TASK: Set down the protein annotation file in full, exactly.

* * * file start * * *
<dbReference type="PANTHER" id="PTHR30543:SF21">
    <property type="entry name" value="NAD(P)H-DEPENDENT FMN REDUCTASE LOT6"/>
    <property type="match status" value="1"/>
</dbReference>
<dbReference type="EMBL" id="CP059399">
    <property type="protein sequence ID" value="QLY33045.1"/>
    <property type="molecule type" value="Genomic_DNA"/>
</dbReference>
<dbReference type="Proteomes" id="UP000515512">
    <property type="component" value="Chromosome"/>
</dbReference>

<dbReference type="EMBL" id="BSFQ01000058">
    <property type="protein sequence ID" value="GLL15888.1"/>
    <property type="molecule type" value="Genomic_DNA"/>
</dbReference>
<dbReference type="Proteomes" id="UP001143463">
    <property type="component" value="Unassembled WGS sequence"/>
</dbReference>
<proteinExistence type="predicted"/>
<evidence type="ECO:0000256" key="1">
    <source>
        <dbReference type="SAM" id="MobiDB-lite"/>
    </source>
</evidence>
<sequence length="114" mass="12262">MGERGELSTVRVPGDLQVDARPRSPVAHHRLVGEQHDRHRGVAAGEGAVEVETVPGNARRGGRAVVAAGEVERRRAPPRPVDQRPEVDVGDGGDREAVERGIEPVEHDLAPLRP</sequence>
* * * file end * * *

<dbReference type="PANTHER" id="PTHR30543:SF21">
    <property type="entry name" value="NAD(P)H-DEPENDENT FMN REDUCTASE LOT6"/>
    <property type="match status" value="1"/>
</dbReference>
<dbReference type="EMBL" id="CP059399">
    <property type="protein sequence ID" value="QLY33045.1"/>
    <property type="molecule type" value="Genomic_DNA"/>
</dbReference>
<dbReference type="Proteomes" id="UP000515512">
    <property type="component" value="Chromosome"/>
</dbReference>

<dbReference type="EMBL" id="BSFQ01000058">
    <property type="protein sequence ID" value="GLL15888.1"/>
    <property type="molecule type" value="Genomic_DNA"/>
</dbReference>
<dbReference type="Proteomes" id="UP001143463">
    <property type="component" value="Unassembled WGS sequence"/>
</dbReference>
<proteinExistence type="predicted"/>
<evidence type="ECO:0000256" key="1">
    <source>
        <dbReference type="SAM" id="MobiDB-lite"/>
    </source>
</evidence>
<sequence length="114" mass="12262">MGERGELSTVRVPGDLQVDARPRSPVAHHRLVGEQHDRHRGVAAGEGAVEVETVPGNARRGGRAVVAAGEVERRRAPPRPVDQRPEVDVGDGGDREAVERGIEPVEHDLAPLRP</sequence>